Tuesday, August 26, 2008

Seared Duck Foie Gras

The European vacation I was planning this year didn't happen, and I'm not too sad about it. One thing that I really miss (besides seeng my family) is fine French food.

Fortunately, I am not the only food-curious one out there, and a foodie friend who was looking for fat duck liver for a long time, ever since they banned the imported goose foie gras in California, and he was worried that duck liver may follow, finally found it, and very close to home, too - in Sonoma, at http://www.artisanfoiegras.com/ . They only do mail-order, but the packaging is so good that it isn't a problem. The liver comes vacuum-packed, an a foam insulated box, with a couple of ice packs added.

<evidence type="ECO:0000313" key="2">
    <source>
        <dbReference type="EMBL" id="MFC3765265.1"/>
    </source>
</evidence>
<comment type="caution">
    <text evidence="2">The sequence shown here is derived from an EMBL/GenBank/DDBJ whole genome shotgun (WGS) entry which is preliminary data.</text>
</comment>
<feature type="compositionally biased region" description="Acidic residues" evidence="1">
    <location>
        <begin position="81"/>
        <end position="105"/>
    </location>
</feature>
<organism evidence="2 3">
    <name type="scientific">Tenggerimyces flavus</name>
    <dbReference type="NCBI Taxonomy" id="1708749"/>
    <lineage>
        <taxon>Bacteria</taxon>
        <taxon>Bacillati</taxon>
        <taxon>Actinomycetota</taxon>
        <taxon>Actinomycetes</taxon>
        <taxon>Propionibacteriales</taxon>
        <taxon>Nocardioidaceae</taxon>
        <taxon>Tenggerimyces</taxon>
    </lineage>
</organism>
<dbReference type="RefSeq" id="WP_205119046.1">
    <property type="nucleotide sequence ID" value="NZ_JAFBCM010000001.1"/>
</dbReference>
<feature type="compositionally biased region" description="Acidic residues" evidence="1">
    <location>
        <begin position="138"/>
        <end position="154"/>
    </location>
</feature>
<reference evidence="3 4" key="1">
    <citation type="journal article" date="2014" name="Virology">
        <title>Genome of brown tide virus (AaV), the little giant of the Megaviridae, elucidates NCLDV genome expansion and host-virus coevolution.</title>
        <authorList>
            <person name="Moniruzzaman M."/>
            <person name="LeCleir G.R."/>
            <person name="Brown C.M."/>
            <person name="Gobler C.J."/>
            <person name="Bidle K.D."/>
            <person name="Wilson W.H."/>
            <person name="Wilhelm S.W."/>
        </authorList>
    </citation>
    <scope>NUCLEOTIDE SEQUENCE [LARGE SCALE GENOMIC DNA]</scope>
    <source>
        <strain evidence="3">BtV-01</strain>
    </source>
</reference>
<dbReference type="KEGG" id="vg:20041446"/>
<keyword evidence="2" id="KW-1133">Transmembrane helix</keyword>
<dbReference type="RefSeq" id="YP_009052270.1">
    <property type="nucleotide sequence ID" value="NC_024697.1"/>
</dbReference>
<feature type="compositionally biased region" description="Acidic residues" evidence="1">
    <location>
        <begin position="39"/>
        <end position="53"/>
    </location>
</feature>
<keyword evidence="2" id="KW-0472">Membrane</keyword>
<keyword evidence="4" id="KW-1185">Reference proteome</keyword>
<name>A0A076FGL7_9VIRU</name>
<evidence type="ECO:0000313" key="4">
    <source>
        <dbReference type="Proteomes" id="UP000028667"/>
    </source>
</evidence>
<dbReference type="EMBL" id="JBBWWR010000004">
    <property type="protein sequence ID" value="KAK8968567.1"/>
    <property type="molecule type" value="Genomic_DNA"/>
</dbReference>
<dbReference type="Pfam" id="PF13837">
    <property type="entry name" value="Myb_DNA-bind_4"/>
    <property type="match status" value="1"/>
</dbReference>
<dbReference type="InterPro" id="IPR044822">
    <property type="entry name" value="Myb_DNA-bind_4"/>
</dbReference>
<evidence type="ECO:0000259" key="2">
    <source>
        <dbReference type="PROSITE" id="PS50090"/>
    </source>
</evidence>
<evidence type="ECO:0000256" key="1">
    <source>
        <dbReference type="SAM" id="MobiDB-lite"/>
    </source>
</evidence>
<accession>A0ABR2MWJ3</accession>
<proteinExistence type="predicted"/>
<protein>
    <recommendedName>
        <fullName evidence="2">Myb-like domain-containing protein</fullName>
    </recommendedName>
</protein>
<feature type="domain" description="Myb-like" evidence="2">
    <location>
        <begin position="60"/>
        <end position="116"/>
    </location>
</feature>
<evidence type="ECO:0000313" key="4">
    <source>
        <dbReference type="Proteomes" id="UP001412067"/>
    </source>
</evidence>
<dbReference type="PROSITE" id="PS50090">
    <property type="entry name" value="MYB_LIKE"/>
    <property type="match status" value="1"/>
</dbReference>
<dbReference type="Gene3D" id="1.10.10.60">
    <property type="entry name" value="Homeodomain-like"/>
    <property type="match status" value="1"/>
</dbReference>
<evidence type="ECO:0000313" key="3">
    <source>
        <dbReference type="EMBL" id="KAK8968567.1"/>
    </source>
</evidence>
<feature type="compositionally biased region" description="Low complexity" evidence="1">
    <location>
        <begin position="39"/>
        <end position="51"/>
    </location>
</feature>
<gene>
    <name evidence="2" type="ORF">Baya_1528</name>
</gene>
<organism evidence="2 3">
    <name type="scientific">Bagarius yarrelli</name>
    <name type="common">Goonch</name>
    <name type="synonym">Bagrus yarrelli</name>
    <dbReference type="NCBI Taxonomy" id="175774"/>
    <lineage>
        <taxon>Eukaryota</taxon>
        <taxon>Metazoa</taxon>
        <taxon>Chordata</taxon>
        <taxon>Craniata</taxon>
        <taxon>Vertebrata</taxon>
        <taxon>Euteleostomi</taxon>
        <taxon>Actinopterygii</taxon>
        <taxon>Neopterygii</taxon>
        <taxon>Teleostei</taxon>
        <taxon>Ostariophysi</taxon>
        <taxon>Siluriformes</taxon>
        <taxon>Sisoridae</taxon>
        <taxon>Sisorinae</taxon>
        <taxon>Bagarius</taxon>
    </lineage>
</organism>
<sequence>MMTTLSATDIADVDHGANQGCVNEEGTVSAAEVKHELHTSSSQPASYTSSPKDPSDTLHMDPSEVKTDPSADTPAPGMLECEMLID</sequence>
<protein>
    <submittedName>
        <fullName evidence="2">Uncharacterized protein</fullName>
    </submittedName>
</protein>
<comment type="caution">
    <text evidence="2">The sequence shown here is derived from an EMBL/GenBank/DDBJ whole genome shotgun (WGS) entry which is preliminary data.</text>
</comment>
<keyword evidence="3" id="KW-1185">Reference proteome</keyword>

The liver that my friend brought me was the size of a small duck, so we cooked a half of it for two good size entrees, and saved the other half for later. The liver stays fresh refrigerated for a few days.

Of course I couldn't resist and tasted a small slice row, and it is heaven. It's even better pan-seared, with green salad, caramelized onions and Fuji apples and sel gris. Cooked according to the instruction on the Artisan's website, complete with the stovetop fan. Oil is not needed - the liver releases so much fat that after 30 seconds it's floating in fat. Care should be taken not to overcook it, or it will just melt completely. It behaves not unlike ice cream, and when cooked, has similar texture. So I cooked the 1 inch slices exactly 30 seconds per side in a very hot pan. The fat that's left over in the pan smells as sweet as the dish itself, and can be saved either for sauces of for frying.

The other half we cooked the same way and served with sauteed figs and champagne grapes, a great combination too.

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